Okay, this will be the last post (for now anyway) with photos from the Northeastern Poultry Congress. You’ve seen my view of the show, you’ve seen my husband’s view, and now ….. it’s time to see what a 15 year old girl thinks of the poultry show.
Before we left, we gave a camera to my youngest daughter Emma and told her to go ahead and take all the photos she wanted. Many of her shots were blurred, (darn those quick moving birds) but she did manage to get a few really good shots.
Apparently, Emma likes chicken eye detail just as much as the rest of us do.
And she thinks that sleeping chickens are darling.
Tom turkeys are worthy of attention. Continue reading
Chickens are notoriously difficult to photograph. Many won’t let you get close enough, and if they do, they are always turning their heads to get a better view of you (the potential danger.) Chicken photographers know that for every good photo you got, there were at least 10 (if not more) blurry ones that needed to be deleted.
This is why poultry shows are a chicken photographer’s best friend. The bird is in a small cage which is lifted onto a table at a perfect viewing angle which stacks the odds in your favor. You are allowed to get very close and if are patient, you’ll end up getting shots like these, taken by my husband; Marc.
This past weekend, Marc, Emma, and I went to the Northeast Poultry Congress. For those of you who may be unfamiliar with Poultry shows, think Westminster Dog Show but with feathers.
I’ve been going to the show for years to meet up with co-fowl friends, as well as to see and be amazed by all the many, many different kinds of poultry. Here are just a few photos from the show – prepare to be amazed.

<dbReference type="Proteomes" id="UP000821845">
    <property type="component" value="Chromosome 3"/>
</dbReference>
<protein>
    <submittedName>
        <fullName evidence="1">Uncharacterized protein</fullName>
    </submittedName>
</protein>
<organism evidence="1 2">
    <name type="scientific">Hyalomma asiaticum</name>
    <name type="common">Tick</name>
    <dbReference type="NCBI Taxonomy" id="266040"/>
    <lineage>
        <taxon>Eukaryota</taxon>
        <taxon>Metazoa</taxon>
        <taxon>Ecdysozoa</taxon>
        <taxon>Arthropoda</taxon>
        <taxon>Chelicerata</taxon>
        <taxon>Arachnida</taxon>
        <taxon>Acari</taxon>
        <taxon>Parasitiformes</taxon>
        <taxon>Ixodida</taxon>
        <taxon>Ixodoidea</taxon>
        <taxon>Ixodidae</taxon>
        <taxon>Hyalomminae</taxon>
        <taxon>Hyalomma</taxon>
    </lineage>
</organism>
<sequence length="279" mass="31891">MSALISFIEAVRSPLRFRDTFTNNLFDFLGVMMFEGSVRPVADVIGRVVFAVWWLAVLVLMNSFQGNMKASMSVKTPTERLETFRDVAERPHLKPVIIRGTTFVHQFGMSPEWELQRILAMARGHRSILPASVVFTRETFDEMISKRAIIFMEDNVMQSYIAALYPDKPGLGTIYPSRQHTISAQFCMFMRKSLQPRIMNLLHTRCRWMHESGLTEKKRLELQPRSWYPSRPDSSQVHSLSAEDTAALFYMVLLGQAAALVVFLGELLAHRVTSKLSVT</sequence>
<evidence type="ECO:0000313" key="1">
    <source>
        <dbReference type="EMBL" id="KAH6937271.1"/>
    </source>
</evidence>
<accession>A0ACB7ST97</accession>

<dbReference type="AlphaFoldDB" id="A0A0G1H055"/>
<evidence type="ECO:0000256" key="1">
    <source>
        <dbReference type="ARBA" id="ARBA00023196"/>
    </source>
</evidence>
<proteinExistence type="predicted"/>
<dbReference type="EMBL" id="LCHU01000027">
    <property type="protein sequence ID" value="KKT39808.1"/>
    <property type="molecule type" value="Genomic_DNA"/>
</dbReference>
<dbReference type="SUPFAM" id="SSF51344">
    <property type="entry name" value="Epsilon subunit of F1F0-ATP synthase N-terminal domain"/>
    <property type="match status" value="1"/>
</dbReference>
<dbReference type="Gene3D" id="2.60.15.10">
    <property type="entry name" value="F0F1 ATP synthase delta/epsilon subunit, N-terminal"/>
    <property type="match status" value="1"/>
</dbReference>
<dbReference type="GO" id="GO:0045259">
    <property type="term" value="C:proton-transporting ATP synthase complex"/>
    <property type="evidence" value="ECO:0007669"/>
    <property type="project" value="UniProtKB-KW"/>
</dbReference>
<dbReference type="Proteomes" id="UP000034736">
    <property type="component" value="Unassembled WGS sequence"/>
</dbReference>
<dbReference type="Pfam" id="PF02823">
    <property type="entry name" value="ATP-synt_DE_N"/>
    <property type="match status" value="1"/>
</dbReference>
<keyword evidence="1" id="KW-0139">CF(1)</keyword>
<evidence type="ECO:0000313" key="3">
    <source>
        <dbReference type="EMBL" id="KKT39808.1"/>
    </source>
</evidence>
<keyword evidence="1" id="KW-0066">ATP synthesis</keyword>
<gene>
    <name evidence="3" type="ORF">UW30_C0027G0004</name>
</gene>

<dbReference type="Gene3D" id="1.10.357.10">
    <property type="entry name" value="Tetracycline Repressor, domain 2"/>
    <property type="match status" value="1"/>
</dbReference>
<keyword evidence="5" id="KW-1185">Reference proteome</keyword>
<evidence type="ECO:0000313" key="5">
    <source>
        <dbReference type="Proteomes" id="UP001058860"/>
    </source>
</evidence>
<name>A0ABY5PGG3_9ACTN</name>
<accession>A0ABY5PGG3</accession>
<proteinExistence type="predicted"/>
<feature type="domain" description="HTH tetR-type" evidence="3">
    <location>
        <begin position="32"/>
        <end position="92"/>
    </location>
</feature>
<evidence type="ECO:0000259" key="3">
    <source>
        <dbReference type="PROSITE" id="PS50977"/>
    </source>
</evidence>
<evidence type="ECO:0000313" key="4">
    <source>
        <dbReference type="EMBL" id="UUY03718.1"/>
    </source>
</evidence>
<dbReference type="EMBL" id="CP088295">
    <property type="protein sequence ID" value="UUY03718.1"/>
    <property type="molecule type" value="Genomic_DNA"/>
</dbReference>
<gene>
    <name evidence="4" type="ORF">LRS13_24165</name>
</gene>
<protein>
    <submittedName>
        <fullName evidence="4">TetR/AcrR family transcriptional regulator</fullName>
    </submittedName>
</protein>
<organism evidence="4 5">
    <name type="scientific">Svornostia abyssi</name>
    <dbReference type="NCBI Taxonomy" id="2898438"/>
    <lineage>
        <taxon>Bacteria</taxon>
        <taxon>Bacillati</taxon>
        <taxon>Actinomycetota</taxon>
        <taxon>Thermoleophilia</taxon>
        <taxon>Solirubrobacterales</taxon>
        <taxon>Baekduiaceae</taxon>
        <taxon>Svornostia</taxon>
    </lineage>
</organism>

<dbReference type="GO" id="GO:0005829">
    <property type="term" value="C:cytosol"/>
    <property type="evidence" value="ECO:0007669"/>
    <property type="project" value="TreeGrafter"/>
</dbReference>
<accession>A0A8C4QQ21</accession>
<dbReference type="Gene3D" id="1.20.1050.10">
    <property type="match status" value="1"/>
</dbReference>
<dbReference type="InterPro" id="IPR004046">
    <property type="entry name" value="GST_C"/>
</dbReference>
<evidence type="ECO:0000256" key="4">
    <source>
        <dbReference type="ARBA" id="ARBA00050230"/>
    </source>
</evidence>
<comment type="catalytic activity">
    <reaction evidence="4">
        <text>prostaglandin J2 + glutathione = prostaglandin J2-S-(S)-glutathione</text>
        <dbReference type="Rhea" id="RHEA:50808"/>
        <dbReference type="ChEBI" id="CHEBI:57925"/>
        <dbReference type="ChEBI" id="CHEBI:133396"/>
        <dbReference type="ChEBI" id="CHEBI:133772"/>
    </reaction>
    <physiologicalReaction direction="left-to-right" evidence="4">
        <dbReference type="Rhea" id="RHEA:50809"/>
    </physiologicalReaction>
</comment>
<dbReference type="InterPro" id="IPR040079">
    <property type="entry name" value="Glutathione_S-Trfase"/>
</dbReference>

Yes, there is a chicken in there. Continue reading
I was going through old photos trying to find some of last year’s Maple Sugar weekend in New Hampshire for an article I’m writing and I came across this beautiful picture.
This is Alkaia. Here story is originally posted here.
Alkaia was a chick who should have never been born. The time I hatched eggs from an incubator, Alkaia was in one of the eggs. She didn’t grow as quickly as the others and she never developed an egg tooth.
In short, she wasn’t strong enough to make it out of the shell.
But she knew how to peep and call for help. And when I heard her, I came to her assistance (of course I did, that’s what a mama hen does.) With some help, I managed to pull the shell off of this little chick and released her from what would have soon been her coffin.
She was a premie. She was so very fragile. I jury-rigged a tiny chick neonatal intensive care unit for her in the incubator – a small plastic container became her crib and a few drops of water kept her from drying out.
And then I held my breath.
Alkaia barely made it through that first night. She expelled her yolk sack and didn’t have the strength to even stand.
But little by little, she got stronger. She started walking, started eating, and eventually she lived long enough and got big enough to join the others in the hen house. Continue reading